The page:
Teachers not always are adequately educated about climate change or how to approach the topic, and so, they aren’t sure how to teach young ones about it.
Schools in developed countries are slowly starting to tailor their curriculum to include relevant courses, such as the UK recently introducing ‘Mindfulness’ and updating their sex education curriculum to teach students about current issues like sexting and female genital mutilation.
From elementary to high school — and from science class to social studies — teachers are taking the initiative to tackle climate change and other environmental challenges.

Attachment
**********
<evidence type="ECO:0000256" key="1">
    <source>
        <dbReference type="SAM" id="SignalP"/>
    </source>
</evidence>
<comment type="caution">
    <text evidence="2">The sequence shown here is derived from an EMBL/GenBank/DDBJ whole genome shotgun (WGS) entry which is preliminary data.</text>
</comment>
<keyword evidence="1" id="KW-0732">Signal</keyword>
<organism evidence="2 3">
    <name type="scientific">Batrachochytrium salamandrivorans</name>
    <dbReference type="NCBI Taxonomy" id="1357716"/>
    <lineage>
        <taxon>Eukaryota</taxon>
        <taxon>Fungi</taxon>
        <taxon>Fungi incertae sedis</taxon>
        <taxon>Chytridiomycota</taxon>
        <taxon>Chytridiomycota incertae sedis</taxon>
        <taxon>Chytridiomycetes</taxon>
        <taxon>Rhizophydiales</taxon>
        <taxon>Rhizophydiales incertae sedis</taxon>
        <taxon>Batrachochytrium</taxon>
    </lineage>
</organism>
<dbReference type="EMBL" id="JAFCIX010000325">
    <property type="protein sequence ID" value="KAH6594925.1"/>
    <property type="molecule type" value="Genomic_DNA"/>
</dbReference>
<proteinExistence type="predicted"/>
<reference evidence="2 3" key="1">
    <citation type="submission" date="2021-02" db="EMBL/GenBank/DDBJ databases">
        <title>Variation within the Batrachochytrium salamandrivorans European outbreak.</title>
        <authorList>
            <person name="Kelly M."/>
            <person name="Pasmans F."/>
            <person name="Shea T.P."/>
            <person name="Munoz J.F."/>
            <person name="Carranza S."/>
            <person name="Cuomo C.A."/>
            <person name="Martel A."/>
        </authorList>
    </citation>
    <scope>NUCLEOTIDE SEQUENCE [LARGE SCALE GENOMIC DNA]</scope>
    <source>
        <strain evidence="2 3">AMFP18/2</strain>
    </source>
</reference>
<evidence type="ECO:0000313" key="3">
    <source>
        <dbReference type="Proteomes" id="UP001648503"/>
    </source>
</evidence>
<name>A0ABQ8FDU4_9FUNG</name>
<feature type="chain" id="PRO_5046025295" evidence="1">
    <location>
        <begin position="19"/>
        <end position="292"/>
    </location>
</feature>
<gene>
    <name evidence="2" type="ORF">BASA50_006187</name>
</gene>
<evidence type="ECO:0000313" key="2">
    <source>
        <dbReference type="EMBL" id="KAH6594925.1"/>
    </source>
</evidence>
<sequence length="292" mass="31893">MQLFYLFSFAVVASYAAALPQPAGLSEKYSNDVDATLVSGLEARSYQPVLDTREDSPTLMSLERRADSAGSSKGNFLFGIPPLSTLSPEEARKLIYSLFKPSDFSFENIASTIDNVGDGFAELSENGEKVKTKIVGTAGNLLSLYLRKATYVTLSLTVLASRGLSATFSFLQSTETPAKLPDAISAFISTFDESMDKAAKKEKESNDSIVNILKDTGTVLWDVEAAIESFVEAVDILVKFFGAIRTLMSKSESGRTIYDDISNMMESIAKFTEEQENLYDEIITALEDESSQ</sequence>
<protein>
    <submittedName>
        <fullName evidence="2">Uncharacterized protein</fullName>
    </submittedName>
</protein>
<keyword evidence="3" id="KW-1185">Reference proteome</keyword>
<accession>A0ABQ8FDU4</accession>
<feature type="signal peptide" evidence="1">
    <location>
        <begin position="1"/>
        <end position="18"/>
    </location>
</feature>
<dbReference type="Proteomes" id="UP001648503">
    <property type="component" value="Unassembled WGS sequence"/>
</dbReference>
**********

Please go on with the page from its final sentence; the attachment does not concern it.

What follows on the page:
Yet the education system, like the climate system, is complex. Across the country, from elementary to high school — and from science class to social studies — other teachers are taking the initiative to tackle climate change and other environmental challenges. Middle schoolers in Hawaii survey residents about sea level rise. High school students in Oregon, with help from their teacher, advocate at the state capitol. And elementary kids in New York pick up crayons to illustrate the greenhouse effect.
The surveys of 1,007 adults and 505 teachers showed that more than 80 percent of parents and 86 percent of teachers agree that climate change should be part of the curriculum (the overall sample has a 3.5 percent credibility interval).
We are currently supporting different courses about the natural eneviroment, the recycling, the climate change in order to create a deeper culture of the connection with Our Planet.